Book Review: Saint Anything

You can’t read YA and not have read at least one of Sarah Dessen’s twelves (TWELVE!) novels. Her latest, Saint Anything, came out just a few weeks ago and rocketed to the top of the New York Times list, and it’s clear why. This was a different direction for Dessen, a bit of a turn from her usually fluffy romantic writing and a chance for her to grapple with some darker edges of growing up.

Sydney has always lived in the shadow of her big brother Peyton, the charming young man who couldn’t see his way out of trouble when he needed to. This eventually lands him in prison for drunk driving and injuring a 15-year old boy, paralyzing him. Still, even with Peyton out of the house, Sydney feels invisible. Her Mom is hyper-focused on making sure Peyton is taken care of (even though you know, he’s being punished), and her Dad has no backbone when it comes to her Mom so he instead just goes on lots of work trips.

Due to the infamy that comes with being associated with a drunk driver, Sydney decided to switch out of her private school and into the local public where she can feel even more invisible and carry her guilt without the added benefit of everyone knowing why she feels that way. However, the world has other plans for Sydney when she becomes friends with Mac and Layla Chatham and ends up becoming a part of their little universe, willing or not.

What I loved about this novel, is that the romantic relationship between Mac and Sydney was not the main event. Rather the main event was Sydney. Just Sydney. Sydney and Layla’s blossoming friendship and how that affected her friends from Perkin’s Day, Sydney and her relationship with her mother who’s intense need to protect and cater to Peyton has left her daughter in the background. Sydney and her journey in learning to speak up to those around her and say what she’s really feeling. For much of the book, I was fighting against Sydney, wanting her to yell at her mom, to yell at Ames (her brother’s creepy friend from rehab who won’t leave even though Peyton has), to FIGHT for something. However, I realized that this was not Sydney’s nature – Sydney’s strength was in her quietness, in her ability to understand that it’s not about her as frustrating as that might be.

If you follow Dessen on twitter (and you should), you will know that her journey to Sydney’s story was a rather long one. She abandoned a novel before writing Saint Anything, and found herself in an unfamiliar place where she didn’t have a story in mind. After taking a much needed break and some soul-searching she found her way to Sydney and the story she needed to tell – and I’m so glad she did.

Gooodreads Rating: 4/5 Stars
Average Goodreads Riting: 4.08 Stars
Number of 1-star Reviews: 201

My Review on Bookdigits

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Book Review: Eight Hundred Grapes.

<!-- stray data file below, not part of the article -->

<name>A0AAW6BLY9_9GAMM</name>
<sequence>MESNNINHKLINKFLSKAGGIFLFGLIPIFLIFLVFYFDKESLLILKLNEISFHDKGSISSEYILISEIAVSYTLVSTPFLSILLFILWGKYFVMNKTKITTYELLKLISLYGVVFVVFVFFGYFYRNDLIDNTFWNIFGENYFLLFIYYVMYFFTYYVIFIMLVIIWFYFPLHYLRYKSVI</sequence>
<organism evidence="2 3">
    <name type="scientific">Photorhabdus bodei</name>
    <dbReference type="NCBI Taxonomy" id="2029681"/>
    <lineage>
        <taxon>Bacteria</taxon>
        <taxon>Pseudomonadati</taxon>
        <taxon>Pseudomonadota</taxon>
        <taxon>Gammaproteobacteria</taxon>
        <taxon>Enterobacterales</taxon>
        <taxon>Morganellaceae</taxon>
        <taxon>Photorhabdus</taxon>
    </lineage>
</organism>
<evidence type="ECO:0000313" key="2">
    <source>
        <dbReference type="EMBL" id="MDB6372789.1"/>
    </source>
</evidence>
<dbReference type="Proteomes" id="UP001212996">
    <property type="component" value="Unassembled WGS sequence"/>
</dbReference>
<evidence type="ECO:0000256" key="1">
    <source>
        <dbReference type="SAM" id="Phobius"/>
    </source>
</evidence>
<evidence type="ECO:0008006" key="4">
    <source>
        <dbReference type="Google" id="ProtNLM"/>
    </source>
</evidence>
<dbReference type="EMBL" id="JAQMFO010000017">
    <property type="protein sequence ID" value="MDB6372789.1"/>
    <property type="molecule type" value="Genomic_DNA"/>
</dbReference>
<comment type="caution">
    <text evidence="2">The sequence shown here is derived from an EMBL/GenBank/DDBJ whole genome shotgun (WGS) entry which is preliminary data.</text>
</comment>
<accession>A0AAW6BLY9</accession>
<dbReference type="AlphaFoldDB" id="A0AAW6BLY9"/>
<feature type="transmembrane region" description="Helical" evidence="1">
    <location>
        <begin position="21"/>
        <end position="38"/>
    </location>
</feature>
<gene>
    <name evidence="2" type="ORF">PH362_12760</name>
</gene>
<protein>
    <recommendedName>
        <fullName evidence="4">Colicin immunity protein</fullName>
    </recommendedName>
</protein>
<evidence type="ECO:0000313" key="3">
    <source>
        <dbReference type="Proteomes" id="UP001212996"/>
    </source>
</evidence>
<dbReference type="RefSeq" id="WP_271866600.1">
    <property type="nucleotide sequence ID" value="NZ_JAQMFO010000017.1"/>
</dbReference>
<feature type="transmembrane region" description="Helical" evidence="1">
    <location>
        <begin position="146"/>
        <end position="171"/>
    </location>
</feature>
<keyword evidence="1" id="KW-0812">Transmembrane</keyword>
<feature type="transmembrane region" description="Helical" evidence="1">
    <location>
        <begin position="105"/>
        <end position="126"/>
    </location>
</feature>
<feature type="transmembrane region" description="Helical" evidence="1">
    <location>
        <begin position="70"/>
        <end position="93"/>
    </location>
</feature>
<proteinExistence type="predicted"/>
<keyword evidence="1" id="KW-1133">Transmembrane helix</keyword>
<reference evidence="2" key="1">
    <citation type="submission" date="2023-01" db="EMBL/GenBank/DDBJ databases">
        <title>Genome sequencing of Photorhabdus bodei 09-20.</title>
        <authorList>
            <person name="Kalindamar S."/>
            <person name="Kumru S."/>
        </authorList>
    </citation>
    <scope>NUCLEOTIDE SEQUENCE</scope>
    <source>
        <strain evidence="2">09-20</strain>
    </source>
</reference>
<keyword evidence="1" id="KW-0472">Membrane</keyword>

I enjoyed this novel more than I expected. I found myself a passenger on quite the emotional roller coaster with a main character who can’t seem to decide what she wants – ever.  I don’t mean that in a bad way, I mean that in a way that we can all relate to.  Do we do what we feel we must do, or do we do what is the biggest risk?  Do we make waves or do we coast?

Much of the fancier wine talk went over my bottom-shelf purchasing head, but the bigger picture of the family dynamics and Georgia’s roller coaster journey to figuring out what she wants was something I could definitely relate to.  I found myself taking those plunges with her – with Ben, without Ben, the subtle flirtations with Jacob, and the anger she feels towards her mother and Michelle and even her father.  Simultaneously, Dave’s writing was able to give me incredible insight to the other sides of these emotional hardships, which lead to a much fuller understanding of the novel and the entire cast of characters.  Many times a novel that bounces around in time or point of view can fall short of giving you a rich and full story – but Dave was able to seamlessly weave all of these aspects together in order to give the reader a satisfying conclusion.

I found the novel to be about so much more than just Georgia – it is about the sacrifices we make for the ones we love, and the sacrifices they have (perhaps without us knowing) made for us and how to make those sacrifices count for our own journey to peace and happiness.  As Georgia’s father so aptly puts it “No one else has a clue what you’re doing, but at the end of the day, you get where you want to go.”

I received this novel free of charge from Simon & Schuster.


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Book Review: Tell the Wolves I’m Home


In this striking literary debut, Carol Rifka Brunt unfolds a moving story of love, grief, and renewal as two lonely people become the unlikeliest of friends and find that sometimes you don’t know you’ve lost someone until you’ve found them.

1987. There’s only one person who has ever truly understood fourteen-year-old June Elbus, and that’s her uncle, the renowned painter Finn Weiss. Shy at school and distant from her older sister, June can only be herself in Finn’s company; he is her godfather, confidant, and best friend. So when he dies, far too young, of a mysterious illness her mother can barely speak about, June’s world is turned upside down. But Finn’s death brings a surprise acquaintance into June’s life – someone who will help her to heal and to question what she thinks she knows about Finn, her family, and even her own heart.